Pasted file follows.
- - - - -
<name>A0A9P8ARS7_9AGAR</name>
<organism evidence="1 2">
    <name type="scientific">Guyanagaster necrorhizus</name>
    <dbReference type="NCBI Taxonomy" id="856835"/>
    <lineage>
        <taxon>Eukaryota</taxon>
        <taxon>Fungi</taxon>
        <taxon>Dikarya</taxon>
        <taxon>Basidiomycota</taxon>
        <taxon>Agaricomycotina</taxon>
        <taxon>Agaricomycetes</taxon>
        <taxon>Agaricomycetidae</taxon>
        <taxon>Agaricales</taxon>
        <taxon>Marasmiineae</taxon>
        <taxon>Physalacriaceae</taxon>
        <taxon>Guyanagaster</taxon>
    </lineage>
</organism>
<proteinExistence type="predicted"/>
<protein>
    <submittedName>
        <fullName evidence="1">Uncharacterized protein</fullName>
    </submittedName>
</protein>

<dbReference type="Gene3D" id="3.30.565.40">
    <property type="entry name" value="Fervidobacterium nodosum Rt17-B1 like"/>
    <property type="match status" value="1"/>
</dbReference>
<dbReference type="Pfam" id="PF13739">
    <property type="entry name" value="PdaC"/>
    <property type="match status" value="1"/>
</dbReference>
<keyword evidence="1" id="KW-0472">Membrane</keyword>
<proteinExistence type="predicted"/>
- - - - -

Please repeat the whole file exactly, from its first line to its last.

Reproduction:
<name>A0A9P8ARS7_9AGAR</name>
<organism evidence="1 2">
    <name type="scientific">Guyanagaster necrorhizus</name>
    <dbReference type="NCBI Taxonomy" id="856835"/>
    <lineage>
        <taxon>Eukaryota</taxon>
        <taxon>Fungi</taxon>
        <taxon>Dikarya</taxon>
        <taxon>Basidiomycota</taxon>
        <taxon>Agaricomycotina</taxon>
        <taxon>Agaricomycetes</taxon>
        <taxon>Agaricomycetidae</taxon>
        <taxon>Agaricales</taxon>
        <taxon>Marasmiineae</taxon>
        <taxon>Physalacriaceae</taxon>
        <taxon>Guyanagaster</taxon>
    </lineage>
</organism>
<proteinExistence type="predicted"/>
<protein>
    <submittedName>
        <fullName evidence="1">Uncharacterized protein</fullName>
    </submittedName>
</protein>

<dbReference type="Gene3D" id="3.30.565.40">
    <property type="entry name" value="Fervidobacterium nodosum Rt17-B1 like"/>
    <property type="match status" value="1"/>
</dbReference>
<dbReference type="Pfam" id="PF13739">
    <property type="entry name" value="PdaC"/>
    <property type="match status" value="1"/>
</dbReference>
<keyword evidence="1" id="KW-0472">Membrane</keyword>
<proteinExistence type="predicted"/>